Saturday, June 02, 2007

Not So Great Lakes

A rapidly warming lake is the key to understanding the change, says Jay Austin, a limnologist at the University of Minnesota Duluth's Large Lakes Observatory. Earlier this year he reported that Superior's surface waters had warmed by about 2.5 °C since 1979 - far more than average air temperatures in the region during the same period (Geophysical Research Letters, vol 34, p L06604).

Global warming is shrinking the Great Lakes - earth - 30 May 2007 - New Scientist Environment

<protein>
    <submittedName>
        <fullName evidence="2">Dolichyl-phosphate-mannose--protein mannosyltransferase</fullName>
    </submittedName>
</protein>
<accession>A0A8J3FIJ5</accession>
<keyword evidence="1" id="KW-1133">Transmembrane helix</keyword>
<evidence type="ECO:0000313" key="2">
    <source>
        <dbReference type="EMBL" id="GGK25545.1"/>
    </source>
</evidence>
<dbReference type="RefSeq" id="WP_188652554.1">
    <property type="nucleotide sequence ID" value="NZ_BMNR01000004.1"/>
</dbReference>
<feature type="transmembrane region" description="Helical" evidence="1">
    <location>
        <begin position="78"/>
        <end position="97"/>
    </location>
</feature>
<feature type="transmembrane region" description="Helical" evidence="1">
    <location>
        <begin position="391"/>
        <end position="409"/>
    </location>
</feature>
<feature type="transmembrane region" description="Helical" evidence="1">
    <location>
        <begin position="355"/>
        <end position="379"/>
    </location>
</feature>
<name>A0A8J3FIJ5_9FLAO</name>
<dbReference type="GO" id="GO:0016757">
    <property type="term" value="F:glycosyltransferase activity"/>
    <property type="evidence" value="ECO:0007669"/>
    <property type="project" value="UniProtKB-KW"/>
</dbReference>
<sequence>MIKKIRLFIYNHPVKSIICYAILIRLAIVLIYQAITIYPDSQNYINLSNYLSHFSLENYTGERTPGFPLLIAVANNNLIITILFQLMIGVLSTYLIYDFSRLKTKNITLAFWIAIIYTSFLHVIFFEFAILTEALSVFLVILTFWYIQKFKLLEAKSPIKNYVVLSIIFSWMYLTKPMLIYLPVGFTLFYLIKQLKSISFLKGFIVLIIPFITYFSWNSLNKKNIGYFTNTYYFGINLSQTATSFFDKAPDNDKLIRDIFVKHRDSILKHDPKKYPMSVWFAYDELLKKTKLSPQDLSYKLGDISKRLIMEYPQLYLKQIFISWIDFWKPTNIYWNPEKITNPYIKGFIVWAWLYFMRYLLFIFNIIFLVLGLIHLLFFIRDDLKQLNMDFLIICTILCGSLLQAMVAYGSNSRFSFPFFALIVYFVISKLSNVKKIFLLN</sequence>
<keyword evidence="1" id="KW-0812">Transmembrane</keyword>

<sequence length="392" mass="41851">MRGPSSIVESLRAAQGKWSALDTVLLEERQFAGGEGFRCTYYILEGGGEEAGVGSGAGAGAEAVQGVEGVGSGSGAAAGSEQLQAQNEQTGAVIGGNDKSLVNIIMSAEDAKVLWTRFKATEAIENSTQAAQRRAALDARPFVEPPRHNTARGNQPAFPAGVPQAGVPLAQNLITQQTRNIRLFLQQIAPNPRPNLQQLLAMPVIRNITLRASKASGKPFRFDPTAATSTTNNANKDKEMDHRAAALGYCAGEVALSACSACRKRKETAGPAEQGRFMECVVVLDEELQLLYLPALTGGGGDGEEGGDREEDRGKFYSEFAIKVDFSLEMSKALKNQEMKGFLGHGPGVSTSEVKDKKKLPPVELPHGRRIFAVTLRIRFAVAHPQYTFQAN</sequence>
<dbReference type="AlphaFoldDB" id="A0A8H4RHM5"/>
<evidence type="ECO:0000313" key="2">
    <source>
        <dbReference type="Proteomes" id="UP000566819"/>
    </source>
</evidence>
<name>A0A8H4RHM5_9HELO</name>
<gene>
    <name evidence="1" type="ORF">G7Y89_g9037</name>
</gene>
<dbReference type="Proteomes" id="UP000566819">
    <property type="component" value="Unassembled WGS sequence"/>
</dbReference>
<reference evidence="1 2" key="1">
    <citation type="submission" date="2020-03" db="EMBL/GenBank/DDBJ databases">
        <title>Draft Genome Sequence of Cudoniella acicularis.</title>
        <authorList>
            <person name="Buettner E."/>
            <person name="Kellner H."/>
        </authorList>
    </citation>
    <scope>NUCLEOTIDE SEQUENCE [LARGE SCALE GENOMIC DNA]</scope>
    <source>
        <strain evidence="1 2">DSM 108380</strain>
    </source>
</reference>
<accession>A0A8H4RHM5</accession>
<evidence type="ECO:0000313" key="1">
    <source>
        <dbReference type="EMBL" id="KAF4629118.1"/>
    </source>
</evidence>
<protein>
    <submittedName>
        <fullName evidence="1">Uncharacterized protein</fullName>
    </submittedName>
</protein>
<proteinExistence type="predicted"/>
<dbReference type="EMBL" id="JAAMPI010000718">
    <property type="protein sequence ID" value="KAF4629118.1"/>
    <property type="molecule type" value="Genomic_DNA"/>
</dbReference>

Lake Superior, the largest body of fresh water in the world by surface area, is experiencing its lowest water levels since the record set in 1926. The lake is down by 34 centimetres from a year ago, and more than half a metre below its long-term mean. At least part of the drop can be attributed to a multi-year drought that has been particularly severe since 2006. More troubling, however, is evidence that global warming is driving a long-term shrinkage of this massive natural reservoir.

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